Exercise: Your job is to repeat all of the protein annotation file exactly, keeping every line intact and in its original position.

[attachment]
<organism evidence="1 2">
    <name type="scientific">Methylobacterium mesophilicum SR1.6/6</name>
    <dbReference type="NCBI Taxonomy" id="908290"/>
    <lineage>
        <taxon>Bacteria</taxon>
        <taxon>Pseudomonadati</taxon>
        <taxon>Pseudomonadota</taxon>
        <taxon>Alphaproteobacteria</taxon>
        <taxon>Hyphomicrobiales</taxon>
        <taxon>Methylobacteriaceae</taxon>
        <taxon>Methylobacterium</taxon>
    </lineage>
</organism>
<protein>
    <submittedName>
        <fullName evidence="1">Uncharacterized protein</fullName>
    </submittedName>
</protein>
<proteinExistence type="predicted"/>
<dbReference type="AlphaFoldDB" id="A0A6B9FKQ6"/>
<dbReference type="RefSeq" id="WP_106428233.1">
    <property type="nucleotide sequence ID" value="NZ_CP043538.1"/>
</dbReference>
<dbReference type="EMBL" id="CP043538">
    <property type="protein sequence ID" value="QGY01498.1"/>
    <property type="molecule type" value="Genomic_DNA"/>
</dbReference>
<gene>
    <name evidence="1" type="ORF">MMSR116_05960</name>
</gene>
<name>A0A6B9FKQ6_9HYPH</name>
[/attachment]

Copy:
<organism evidence="1 2">
    <name type="scientific">Methylobacterium mesophilicum SR1.6/6</name>
    <dbReference type="NCBI Taxonomy" id="908290"/>
    <lineage>
        <taxon>Bacteria</taxon>
        <taxon>Pseudomonadati</taxon>
        <taxon>Pseudomonadota</taxon>
        <taxon>Alphaproteobacteria</taxon>
        <taxon>Hyphomicrobiales</taxon>
        <taxon>Methylobacteriaceae</taxon>
        <taxon>Methylobacterium</taxon>
    </lineage>
</organism>
<protein>
    <submittedName>
        <fullName evidence="1">Uncharacterized protein</fullName>
    </submittedName>
</protein>
<proteinExistence type="predicted"/>
<dbReference type="AlphaFoldDB" id="A0A6B9FKQ6"/>
<dbReference type="RefSeq" id="WP_106428233.1">
    <property type="nucleotide sequence ID" value="NZ_CP043538.1"/>
</dbReference>
<dbReference type="EMBL" id="CP043538">
    <property type="protein sequence ID" value="QGY01498.1"/>
    <property type="molecule type" value="Genomic_DNA"/>
</dbReference>
<gene>
    <name evidence="1" type="ORF">MMSR116_05960</name>
</gene>
<name>A0A6B9FKQ6_9HYPH</name>